The Chicago Council on Global Affairs is pleased to present the 2017 Next Generation Delegates blog series. This year’s Delegation was comprised of 20 outstanding students from universities across the United States and around the world studying agriculture, food, and related disciplines. We were thrilled to feature these emerging leaders at the Global Food Security Symposium 2017, and look forward to sharing the exciting work of this extraordinary group.
By Caitlin Colegrove, MA candidate, International Trade and Business, Tufts University, and 2017 Next Generation Delegate
Many actors are increasingly calling on the corporate sector to play a larger role in solving the challenges of global food security. During the “Unleashing the Power of the Private Sector” panel at Chicago Council on Global Affairs’ 2017 Global Food Security Symposium, Jason Clay offered the insight that companies are often better equipped than governments to address food security challenges at the planetary level. While there is a consensus that the private sector can and must play a larger role in combatting food security, questions linger about what this role should look like and how the costs of this work should be covered. As companies step up to play a larger part in this issue, their ability to internally finance their social and environmental initiatives becomes a critical challenge. One tool which holds tremendous promise to address this need is use-of-proceeds designated bonds like green bonds, sustainability bonds, and social impact bonds.
As a graduate student, I have focused my studies on how businesses can improve the livelihoods of their suppliers, particularly farmers. As part of their corporate social responsibility and sustainable supply chain efforts, companies are increasingly considering social and environmental outcomes when making decisions. Many companies have established ethical sourcing initiatives aimed at improving the lives and livelihoods of their suppliers. On the environmental side, many companies are partnering with their suppliers on initiatives aimed at improving the sustainability and long-term resilience of their products’ supply chains.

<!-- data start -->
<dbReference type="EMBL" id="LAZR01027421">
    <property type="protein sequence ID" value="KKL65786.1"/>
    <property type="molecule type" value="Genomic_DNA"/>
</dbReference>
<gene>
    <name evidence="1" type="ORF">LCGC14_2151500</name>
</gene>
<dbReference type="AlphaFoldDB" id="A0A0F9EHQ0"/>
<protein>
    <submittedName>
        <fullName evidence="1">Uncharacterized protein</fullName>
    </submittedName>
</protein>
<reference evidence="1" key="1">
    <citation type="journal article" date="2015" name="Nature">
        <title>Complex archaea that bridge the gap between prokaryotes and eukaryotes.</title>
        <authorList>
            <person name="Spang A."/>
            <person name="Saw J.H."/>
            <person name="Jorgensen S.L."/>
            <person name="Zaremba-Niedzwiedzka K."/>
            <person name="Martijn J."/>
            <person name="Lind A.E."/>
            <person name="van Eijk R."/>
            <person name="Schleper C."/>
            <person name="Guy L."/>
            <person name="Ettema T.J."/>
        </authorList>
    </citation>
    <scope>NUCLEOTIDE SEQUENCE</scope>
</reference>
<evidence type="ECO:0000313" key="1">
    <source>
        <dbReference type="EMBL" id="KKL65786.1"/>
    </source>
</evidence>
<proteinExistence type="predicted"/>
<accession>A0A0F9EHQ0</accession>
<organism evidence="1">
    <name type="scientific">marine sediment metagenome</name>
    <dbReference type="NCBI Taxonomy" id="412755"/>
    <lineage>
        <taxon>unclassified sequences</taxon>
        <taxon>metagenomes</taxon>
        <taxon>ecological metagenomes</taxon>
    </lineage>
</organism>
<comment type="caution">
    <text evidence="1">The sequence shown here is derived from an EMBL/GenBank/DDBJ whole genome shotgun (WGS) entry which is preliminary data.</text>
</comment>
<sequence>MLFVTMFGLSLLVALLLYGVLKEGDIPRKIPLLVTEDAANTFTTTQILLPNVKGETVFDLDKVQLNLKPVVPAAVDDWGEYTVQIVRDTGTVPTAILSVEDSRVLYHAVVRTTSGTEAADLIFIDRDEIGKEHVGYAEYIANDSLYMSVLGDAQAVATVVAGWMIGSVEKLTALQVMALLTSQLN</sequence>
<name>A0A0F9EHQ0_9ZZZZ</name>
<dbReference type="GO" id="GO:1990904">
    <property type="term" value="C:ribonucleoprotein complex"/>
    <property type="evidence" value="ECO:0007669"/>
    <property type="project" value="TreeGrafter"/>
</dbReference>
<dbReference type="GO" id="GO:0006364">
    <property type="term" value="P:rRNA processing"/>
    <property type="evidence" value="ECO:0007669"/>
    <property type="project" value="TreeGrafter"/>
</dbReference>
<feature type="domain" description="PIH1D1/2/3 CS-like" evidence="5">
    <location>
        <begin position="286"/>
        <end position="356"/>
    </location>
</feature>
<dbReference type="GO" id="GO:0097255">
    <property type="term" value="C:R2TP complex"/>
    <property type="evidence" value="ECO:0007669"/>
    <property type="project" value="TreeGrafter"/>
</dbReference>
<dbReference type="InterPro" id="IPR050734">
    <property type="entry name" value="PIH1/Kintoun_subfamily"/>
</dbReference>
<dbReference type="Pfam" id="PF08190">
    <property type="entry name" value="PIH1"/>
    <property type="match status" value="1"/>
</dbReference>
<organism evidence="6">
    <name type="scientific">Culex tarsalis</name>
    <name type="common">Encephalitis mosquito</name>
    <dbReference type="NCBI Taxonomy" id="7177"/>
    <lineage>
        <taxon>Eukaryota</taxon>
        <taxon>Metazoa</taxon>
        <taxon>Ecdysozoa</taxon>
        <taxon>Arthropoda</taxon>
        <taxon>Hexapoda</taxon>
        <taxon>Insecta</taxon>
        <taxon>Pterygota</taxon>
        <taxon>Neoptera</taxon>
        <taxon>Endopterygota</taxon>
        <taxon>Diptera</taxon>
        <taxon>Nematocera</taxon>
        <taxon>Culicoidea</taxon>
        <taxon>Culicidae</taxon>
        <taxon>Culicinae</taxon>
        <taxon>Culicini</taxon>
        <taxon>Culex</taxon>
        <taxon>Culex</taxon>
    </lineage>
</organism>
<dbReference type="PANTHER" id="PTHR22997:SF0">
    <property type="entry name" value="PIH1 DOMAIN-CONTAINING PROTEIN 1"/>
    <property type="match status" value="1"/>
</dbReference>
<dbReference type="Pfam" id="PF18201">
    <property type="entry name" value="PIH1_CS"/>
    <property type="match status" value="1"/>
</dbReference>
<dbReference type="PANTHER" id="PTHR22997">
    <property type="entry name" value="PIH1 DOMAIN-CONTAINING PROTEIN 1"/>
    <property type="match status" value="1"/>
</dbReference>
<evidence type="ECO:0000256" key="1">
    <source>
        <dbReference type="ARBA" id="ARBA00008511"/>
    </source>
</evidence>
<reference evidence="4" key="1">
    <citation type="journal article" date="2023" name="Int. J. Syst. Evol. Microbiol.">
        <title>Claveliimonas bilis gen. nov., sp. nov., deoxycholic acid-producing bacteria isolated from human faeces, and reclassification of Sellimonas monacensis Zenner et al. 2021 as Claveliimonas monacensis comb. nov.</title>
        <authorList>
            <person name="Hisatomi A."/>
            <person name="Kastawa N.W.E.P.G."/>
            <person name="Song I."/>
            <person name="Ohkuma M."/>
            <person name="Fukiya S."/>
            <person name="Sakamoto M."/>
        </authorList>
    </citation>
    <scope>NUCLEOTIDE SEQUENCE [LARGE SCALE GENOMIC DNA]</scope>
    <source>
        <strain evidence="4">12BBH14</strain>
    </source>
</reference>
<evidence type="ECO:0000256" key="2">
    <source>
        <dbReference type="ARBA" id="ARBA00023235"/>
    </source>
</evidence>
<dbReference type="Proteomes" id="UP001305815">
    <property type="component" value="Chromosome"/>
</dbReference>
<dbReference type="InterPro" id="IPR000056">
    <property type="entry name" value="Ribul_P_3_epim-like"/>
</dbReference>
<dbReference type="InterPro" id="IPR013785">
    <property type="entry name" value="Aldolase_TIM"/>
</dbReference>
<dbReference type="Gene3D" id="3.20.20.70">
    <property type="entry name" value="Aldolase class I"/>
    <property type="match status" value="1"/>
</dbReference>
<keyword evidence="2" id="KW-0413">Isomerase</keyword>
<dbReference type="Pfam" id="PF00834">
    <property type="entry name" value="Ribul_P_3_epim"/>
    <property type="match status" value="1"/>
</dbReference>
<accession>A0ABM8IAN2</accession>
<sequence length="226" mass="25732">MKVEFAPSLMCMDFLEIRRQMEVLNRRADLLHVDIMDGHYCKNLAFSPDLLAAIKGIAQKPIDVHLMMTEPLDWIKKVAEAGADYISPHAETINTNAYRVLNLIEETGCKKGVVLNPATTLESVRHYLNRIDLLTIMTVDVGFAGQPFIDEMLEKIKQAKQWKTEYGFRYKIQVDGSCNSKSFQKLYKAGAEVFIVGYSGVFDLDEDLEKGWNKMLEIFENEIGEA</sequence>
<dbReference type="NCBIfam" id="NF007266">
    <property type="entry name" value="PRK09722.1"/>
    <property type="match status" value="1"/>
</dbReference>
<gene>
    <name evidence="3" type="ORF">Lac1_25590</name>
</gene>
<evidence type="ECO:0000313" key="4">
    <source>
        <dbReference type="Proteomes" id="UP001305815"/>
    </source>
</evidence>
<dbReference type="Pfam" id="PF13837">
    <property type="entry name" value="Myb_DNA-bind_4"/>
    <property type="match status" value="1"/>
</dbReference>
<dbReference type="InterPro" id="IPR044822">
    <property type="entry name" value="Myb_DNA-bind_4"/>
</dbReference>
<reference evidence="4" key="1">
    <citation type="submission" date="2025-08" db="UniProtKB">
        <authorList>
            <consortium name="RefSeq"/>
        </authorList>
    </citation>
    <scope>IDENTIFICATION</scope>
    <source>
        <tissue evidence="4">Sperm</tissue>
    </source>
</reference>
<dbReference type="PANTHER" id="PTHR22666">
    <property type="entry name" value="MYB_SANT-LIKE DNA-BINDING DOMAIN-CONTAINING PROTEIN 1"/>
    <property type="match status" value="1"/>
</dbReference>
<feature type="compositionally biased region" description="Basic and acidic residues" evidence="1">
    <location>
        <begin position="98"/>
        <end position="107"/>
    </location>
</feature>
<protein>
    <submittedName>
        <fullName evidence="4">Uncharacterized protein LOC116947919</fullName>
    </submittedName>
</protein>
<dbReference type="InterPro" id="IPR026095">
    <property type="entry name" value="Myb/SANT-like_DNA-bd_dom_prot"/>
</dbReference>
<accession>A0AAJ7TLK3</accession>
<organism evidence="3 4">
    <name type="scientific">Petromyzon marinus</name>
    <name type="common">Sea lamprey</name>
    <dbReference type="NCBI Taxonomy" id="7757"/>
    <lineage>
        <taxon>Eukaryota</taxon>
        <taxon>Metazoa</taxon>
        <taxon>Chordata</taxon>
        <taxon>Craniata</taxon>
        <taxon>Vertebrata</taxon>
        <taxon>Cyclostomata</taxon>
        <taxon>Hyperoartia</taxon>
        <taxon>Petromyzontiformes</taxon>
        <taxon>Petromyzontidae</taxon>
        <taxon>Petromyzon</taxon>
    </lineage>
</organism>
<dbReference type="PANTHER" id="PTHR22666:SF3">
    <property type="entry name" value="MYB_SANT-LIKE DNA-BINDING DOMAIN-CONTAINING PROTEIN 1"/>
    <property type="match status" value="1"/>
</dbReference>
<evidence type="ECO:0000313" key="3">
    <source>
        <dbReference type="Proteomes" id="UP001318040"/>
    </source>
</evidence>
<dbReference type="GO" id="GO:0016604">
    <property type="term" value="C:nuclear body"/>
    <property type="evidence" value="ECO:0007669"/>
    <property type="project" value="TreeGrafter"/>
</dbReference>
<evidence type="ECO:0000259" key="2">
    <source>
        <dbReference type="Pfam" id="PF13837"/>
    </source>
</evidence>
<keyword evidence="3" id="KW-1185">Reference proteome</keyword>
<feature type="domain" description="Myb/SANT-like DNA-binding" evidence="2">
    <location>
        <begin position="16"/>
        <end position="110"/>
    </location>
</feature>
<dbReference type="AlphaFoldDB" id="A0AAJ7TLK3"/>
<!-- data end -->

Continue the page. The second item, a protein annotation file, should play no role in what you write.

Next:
These efforts are encouraging, but the future of these initiatives hinges on their financial sustainability. This concern becomes even more acute for publicly traded companies who need to answer to shareholders. Many food and retail companies are struggling to “get credit” from their customers for their sustainability work. This means that while ethical sourcing programs often increase the cost of an item, a consumer may or may not be willing to pay a higher price or premium—particularly if competitors have not implemented environmentally or socially responsible initiatives and are able to offer comparable products at lower prices.
The misalignment of time horizons creates further challenges. While many ethical sourcing investments may pay for themselves in the long run, companies are generally responsible for recovering costs along much shorter-term quarterly or annual reporting periods. In the absence of affordable alternative solutions, many companies are choosing to pare these ethical sourcing efforts back or cut certain initiatives all together.
In order bridge this financing gap, Starbucks issued a sustainability bond in May 2016 in the US (Starbucks then followed this up with a March 2017 issuance in Japan). These bonds provide a vehicle for Starbucks to issue debt at a low cost of capital while earmarking the proceeds for their ethical sourcing work linked with their CAFE Standards.